“What’s the coolest thing you’ve done recently?” This question plagues my conversations with nearly all of my loved (and liked) ones and every time I am asked this, I rack my brain for anything to satisfy their desire to live vicariously through me. But all that seems to come up is a lot of empanadas, some good drinks with good friends, and the question, “Haven’t you seen my Facebook?! I put a lot of work into fulfilling my role obligated by society as a study abroad student so that everyone knows how cool I am.”
This may not be exactly what I’m supposed to say on a blog about my cultural whirlwhind that is my experience abroad, but the thing is, I haven’t been doing a lot of individually cool things. But like, I feel like my life is still like, really, really cool. Also, you must be new here if you think this is a blog full of things I’m supposed to say on a study abroad blog. Cue maniacal chuckle/tears.
Sure, I can rattle off a bunch of restaurants and coffee shops and dogs we have seen, but when it comes down to it, none of those things are individually all that interesting. This is where I think we are wrong about what we tell those who are about to go abroad. My friend Alli (sup gurl) made the great observation that people romanticize being abroad so much. It’s portrayed as four months of sightseeing and partying. And I suppose for some people, it could very well be just that. But I’ve lived my whole life priding myself on not being “some people”.
What I’m getting at is that I think there’s something deeper to experience while living abroad: living. Living in a new culture and experiencing on a realistic level how the people of this area of the world actually live, and consequently, view the world. At least, that is my preference. I understand that it’s also natural to do unforgivably touristy things like take pictures of every picturesque street or grab drinks BEFORE dinner, but I came on this trip to experience what it’s like to live here, and LIVE HERE I WILL, dammit.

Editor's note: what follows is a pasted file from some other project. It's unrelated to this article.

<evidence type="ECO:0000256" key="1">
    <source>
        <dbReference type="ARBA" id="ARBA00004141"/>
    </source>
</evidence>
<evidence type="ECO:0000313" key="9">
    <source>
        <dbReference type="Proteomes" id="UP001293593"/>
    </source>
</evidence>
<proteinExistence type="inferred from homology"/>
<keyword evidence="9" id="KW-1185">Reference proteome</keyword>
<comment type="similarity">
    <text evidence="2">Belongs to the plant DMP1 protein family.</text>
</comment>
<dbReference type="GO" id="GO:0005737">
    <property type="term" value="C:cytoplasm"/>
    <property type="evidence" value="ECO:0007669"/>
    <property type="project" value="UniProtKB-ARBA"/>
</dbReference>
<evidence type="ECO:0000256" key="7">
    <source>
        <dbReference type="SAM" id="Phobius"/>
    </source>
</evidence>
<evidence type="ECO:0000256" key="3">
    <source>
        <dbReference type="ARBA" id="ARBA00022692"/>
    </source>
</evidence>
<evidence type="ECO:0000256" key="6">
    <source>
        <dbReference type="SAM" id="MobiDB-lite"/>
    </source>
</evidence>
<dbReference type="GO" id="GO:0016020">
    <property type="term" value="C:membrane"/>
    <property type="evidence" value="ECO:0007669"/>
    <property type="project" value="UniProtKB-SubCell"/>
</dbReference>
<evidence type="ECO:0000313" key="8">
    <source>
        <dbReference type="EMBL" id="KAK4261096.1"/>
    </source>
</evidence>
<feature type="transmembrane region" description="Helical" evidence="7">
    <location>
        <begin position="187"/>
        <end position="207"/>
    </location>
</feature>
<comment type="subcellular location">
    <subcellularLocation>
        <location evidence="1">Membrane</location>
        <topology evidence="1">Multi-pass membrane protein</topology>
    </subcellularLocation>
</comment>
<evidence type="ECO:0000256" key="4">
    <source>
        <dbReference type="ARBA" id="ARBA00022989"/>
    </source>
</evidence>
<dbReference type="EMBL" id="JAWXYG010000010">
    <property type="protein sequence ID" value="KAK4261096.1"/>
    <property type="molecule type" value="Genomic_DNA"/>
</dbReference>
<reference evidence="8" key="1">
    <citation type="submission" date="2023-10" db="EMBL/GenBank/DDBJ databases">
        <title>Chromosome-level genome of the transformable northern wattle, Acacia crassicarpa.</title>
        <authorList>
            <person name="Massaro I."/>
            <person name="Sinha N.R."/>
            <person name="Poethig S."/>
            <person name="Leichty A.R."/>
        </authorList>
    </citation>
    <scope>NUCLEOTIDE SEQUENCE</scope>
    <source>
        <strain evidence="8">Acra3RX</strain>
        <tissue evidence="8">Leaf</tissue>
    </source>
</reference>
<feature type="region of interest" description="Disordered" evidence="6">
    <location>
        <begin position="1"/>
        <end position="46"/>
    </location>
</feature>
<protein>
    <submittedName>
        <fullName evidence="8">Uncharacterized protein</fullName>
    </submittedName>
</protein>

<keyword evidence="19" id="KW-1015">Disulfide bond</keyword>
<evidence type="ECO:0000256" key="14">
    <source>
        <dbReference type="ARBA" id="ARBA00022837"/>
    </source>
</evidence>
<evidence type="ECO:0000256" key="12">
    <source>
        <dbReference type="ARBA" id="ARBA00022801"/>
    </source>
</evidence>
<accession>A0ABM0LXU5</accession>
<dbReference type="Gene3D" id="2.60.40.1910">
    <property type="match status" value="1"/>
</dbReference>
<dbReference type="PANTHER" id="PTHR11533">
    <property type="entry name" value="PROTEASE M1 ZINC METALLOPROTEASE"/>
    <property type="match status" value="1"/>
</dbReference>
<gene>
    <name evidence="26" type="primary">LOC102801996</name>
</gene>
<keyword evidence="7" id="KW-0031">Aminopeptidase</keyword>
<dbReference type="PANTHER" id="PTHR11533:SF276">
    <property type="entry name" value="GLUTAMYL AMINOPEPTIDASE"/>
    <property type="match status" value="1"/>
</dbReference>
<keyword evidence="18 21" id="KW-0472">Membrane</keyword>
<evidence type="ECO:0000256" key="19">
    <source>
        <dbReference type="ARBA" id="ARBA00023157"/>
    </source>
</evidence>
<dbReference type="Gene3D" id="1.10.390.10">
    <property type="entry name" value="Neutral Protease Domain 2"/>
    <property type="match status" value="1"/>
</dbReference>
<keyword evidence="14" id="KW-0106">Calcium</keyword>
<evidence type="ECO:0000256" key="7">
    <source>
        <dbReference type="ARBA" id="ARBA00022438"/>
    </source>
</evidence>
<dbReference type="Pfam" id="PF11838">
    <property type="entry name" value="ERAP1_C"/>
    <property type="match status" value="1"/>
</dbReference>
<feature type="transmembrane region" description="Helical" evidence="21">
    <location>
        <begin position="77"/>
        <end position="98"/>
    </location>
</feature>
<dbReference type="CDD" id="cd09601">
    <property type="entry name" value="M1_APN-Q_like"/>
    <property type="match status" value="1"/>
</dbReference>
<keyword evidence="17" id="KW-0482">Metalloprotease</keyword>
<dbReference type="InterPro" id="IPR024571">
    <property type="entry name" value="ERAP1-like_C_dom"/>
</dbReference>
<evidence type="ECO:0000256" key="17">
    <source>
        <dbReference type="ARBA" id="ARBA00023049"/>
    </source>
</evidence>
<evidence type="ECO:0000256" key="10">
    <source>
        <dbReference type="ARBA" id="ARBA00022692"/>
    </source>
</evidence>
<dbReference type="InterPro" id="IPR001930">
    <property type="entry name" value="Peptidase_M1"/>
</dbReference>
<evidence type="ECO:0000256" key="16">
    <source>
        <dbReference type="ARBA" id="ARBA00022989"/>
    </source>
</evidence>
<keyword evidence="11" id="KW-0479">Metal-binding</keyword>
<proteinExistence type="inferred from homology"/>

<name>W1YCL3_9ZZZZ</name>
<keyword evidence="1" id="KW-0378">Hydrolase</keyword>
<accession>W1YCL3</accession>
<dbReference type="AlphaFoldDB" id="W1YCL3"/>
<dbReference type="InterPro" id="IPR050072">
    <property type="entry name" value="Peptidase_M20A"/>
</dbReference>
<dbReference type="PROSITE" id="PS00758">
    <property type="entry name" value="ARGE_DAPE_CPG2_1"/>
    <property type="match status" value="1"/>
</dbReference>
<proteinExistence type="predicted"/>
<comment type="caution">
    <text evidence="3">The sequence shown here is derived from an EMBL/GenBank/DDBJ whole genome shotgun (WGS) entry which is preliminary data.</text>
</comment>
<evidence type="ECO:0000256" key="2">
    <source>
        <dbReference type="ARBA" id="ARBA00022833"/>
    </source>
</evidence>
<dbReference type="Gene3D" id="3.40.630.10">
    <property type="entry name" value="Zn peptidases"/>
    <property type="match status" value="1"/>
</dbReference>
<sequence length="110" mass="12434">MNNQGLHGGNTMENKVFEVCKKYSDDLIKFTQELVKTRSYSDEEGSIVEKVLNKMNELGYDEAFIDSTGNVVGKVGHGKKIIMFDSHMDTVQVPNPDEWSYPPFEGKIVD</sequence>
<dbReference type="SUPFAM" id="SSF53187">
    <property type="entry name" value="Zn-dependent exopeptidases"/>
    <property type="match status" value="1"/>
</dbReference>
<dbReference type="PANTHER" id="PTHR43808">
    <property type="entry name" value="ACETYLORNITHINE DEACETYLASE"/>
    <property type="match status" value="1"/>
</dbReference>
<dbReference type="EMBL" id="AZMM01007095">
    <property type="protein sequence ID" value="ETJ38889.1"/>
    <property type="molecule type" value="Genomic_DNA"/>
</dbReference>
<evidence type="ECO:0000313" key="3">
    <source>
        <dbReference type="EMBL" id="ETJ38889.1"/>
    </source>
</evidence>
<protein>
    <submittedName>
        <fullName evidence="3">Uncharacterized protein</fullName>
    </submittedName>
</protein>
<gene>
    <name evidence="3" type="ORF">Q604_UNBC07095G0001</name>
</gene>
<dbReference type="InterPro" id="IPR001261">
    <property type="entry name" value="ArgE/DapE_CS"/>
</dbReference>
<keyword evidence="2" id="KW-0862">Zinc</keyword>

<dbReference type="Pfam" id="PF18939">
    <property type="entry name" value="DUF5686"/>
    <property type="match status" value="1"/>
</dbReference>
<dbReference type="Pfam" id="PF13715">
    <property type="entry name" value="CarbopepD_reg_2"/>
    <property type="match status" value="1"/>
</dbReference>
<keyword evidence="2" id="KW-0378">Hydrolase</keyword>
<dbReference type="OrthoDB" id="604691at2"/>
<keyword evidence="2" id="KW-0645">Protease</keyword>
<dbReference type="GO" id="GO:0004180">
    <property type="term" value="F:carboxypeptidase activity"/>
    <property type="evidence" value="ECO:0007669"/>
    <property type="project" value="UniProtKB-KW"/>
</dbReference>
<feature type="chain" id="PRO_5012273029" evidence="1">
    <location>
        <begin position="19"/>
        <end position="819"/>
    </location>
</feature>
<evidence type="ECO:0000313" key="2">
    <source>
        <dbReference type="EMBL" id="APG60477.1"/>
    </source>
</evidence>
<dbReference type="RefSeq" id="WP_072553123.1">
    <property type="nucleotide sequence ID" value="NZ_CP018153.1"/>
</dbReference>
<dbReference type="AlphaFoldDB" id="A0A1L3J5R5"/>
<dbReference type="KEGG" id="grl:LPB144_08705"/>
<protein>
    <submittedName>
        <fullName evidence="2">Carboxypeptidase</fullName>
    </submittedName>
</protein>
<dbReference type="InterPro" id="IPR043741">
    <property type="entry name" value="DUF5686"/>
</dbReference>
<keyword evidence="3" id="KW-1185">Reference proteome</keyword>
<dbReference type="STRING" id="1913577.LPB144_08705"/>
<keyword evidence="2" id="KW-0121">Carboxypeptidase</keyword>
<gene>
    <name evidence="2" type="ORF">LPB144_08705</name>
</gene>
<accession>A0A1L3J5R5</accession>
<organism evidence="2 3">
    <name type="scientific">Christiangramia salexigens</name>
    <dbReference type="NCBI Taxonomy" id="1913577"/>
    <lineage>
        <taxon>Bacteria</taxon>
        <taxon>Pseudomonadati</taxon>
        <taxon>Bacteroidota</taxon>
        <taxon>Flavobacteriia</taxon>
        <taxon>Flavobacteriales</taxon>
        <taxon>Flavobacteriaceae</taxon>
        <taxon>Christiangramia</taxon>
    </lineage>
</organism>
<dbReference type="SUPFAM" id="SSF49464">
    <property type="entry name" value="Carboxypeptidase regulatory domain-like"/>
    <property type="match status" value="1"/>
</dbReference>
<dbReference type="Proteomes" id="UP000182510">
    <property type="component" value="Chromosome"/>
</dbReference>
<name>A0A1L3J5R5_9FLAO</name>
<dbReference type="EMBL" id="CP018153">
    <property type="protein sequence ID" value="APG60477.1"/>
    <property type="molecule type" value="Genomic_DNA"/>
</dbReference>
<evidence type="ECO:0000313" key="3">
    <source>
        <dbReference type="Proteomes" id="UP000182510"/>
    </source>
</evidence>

Inevitably, there is an element of self-discovery in this, which basically means you have to skip class a couple times to cry in your room and eat Alfajors (United States peeps- you’ll get one, cherish it). While these cry sessions are not usually welcome, there’s really no way to prevent them. At some point in the day you can just feel it creep up on you and, just like in the Dane Cook sketch, you know that as soon as you get home and are left alone, it’s going to happen. I normally stop by the store on my way home to grab some Oreos, because my addition to the quote “a wise man is never cold twice” is “a wise woman never cries without Oreos twice”.
The goal is to come away from these with one more small slice of understanding who you are and what makes you tick. And mine are normally followed by a cold shower and a promise that I won’t eat any more of your Alfajors followed by a step on the scale, which makes me feel much less fat because there are roughly 2.2 pounds to every kilogram, so I get to pretend I’m under 100 lbs here. It’s kinda fun.
During these cry sessions, you normally send some irrationally angsty texts about how stupid this place is and how you can’t wait to come back. And then your friends say all the wrong things like “You need to enjoy this experience while you can!” and you resent them for a minute for not understanding your super cool but still super hard life. I know, nobody understands you, right?
But then comes the realization that if the roles were reversed, you would probably say the same things. Living abroad is an incredibly unique experience and really, the only people who can relate are the people who have done it before.
Here is where you fit in. You are one of the lucky few who has the privilege to lose yourself enough to find yourself. Nobody ever develops a great relationship with himself by being 100% happy and 100% comfortable 100% of the time. These have not been the best months of my life. These have not been the hardest months of my life. However, they have arguably been the most important when taking into consideration the sheer amount of understanding I have gained. Understanding of myself and of the world around me, which I was only able to gain by first trying to understand others.
There’s a quote that is way too overused in DIY projects of painting globes on Pinterest that says, “If you travel far enough, you’ll eventually meet yourself.” While I’m normally not a proponent of anything that anyone wants to paint on this beautiful world we live in, I really like this quote. That is, to lose enough familiarity that you are forced to become familiar with the only thing you have left: yourself. So I suppose THAT’S the coolest thing I’ve done recently.